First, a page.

Last time virtually the entire Swine Flu kerfuffle took place in the US after a young soldier at Fort Dix New Jersey died and four of his comrades were hospitalized of what was reported as an H1N1 strain similar to the one that caused the 1918 Flu Pandemic. The resulting mass-vaccination program caused a paralyzing neuromuscular syndrome in at least 500 individuals with possibly 25 fatalities.

This time the World Health Organization (WHO) declared a Pandemic Alert and predicted 2 billion cases of H1N1 and hundreds of thousands of deaths. So far around 15 000 have died world wide, far less than any normal flu season.

The Council of Europe is investigating whether WHO officials faked the pandemic to boost drug revenues for CSL Limited, GlaxoSmithKline, and Roche. Conspiracy anyone?


  1. Would you own and use a hands-free cellphone if it meant a reduction in your insurance premiums?

    Regarding H1N1, will you retract your conspiracy claim if it is found that drug companies did not significantly influence scientific recommendations?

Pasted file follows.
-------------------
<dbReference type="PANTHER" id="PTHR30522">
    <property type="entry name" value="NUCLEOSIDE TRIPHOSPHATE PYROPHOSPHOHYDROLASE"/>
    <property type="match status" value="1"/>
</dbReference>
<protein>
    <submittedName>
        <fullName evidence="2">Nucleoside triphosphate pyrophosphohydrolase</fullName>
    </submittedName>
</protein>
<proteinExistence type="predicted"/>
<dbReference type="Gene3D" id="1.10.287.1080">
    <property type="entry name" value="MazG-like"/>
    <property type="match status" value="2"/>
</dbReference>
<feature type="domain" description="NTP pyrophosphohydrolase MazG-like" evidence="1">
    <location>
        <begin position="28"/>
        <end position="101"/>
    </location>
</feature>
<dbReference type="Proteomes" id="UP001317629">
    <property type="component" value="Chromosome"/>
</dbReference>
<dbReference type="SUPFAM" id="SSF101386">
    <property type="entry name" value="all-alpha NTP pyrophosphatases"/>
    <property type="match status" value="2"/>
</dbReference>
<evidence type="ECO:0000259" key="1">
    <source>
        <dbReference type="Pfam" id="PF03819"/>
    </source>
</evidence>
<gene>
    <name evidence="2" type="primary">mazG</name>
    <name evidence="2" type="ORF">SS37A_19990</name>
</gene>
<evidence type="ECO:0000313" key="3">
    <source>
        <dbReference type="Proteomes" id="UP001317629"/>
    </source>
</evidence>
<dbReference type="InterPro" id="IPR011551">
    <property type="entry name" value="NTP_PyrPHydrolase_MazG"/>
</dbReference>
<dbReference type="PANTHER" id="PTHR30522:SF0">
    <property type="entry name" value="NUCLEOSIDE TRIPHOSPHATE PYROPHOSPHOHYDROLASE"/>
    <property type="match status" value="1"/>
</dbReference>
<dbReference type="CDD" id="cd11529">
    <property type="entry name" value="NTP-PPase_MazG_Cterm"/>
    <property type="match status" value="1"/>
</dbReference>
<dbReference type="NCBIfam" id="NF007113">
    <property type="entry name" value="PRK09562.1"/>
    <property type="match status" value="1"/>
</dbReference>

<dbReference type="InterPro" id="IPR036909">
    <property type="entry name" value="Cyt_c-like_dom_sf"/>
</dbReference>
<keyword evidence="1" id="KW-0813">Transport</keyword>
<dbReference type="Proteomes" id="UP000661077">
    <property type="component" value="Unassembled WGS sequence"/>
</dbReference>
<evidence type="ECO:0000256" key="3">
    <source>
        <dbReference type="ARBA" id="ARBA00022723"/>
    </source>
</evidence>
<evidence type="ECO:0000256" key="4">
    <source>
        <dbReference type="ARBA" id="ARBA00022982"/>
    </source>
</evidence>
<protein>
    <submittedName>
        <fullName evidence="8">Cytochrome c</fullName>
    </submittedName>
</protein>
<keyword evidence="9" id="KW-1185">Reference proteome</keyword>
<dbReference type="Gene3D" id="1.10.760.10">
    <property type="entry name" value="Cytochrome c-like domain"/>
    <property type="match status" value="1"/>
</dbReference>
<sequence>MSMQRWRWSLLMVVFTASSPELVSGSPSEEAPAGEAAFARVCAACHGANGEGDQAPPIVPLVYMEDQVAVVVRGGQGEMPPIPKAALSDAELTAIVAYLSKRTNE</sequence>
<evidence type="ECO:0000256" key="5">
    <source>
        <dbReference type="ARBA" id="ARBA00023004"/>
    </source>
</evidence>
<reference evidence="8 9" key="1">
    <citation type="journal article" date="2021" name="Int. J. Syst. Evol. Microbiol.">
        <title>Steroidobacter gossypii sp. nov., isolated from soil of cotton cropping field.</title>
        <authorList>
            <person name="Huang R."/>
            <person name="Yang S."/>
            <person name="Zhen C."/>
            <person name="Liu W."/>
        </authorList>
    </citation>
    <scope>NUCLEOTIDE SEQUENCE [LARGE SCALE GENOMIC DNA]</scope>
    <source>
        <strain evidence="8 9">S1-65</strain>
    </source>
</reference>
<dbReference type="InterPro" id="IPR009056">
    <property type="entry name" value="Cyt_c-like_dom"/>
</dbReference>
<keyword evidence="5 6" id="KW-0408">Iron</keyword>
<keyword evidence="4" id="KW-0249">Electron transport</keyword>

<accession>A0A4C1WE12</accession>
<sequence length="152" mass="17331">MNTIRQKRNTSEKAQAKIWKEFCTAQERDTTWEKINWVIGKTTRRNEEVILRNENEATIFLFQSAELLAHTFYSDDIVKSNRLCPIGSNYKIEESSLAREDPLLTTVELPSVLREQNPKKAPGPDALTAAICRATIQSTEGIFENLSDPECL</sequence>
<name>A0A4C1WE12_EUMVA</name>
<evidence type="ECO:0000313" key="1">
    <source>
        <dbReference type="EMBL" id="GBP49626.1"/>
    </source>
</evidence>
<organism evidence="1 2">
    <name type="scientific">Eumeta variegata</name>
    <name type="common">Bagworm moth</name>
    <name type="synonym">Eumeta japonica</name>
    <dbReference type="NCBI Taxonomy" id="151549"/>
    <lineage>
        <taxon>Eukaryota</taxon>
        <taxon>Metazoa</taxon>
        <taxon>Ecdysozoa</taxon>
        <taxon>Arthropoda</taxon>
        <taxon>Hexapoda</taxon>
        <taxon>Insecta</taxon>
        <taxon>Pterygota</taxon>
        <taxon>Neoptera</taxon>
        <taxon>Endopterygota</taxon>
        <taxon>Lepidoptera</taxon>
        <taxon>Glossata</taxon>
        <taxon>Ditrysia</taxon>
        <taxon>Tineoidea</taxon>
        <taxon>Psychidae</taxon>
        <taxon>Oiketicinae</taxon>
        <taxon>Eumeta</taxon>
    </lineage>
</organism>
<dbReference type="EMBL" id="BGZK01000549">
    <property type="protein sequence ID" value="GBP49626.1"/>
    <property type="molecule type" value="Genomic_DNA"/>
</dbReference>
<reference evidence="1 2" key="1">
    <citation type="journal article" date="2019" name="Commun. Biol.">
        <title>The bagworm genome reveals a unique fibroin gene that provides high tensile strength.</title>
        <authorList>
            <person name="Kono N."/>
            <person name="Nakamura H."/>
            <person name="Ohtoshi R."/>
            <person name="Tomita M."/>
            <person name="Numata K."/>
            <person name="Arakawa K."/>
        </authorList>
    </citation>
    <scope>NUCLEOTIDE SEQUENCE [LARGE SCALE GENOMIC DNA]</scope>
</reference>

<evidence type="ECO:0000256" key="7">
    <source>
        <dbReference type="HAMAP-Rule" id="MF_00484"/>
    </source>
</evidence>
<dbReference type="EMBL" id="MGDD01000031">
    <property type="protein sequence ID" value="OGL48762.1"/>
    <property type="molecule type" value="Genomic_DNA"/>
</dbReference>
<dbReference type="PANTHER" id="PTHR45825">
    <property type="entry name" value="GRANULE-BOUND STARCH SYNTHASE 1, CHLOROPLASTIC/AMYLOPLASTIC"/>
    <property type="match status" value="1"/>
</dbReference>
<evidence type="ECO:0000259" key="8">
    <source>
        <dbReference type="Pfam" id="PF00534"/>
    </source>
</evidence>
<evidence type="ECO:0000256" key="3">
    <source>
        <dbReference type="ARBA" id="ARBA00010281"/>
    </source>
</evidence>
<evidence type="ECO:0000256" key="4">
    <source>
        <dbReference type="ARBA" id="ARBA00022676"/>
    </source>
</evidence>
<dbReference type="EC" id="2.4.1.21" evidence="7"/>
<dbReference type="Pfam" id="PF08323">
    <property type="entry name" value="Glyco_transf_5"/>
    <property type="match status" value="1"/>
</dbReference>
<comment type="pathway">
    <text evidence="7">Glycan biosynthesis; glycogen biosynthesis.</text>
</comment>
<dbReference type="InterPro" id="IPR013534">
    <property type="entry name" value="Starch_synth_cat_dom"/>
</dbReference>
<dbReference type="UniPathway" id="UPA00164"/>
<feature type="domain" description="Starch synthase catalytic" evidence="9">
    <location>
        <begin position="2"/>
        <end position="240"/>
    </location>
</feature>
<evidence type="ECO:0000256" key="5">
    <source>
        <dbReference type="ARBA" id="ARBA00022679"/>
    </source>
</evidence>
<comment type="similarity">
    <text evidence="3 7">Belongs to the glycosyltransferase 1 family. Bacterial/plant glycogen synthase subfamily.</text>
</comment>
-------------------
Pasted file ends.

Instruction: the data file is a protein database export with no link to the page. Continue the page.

To my knowledge there has been no increase in Guillan-Barre syndrome as a result of the H1N1 vaccination (according to a neurologist, all instances of this syndrome are being VERY closely watched for any correlation/causation). Although the flu was less dangerous than expected I anticipate that future outbreaks will have better information once the science of genetic mapping ramps up.

  2. Answers:
    Give it some time, lets see.

  3. GBS ?

  4. As the article points out, no one really knows if their GBS was caused by the vaccine. With an incidence rate of 1-2 per 100,00 and York Region's population of 1,000,000 one would expect 10-20 cases of GBS yearly. Since sick people go to hospitals, it's not surprising two people in the same hospital have GBS (wouldn't it make sense to put people with the same symptoms in the same room?).

    I also recommend reading the wikipedia entry on GBS (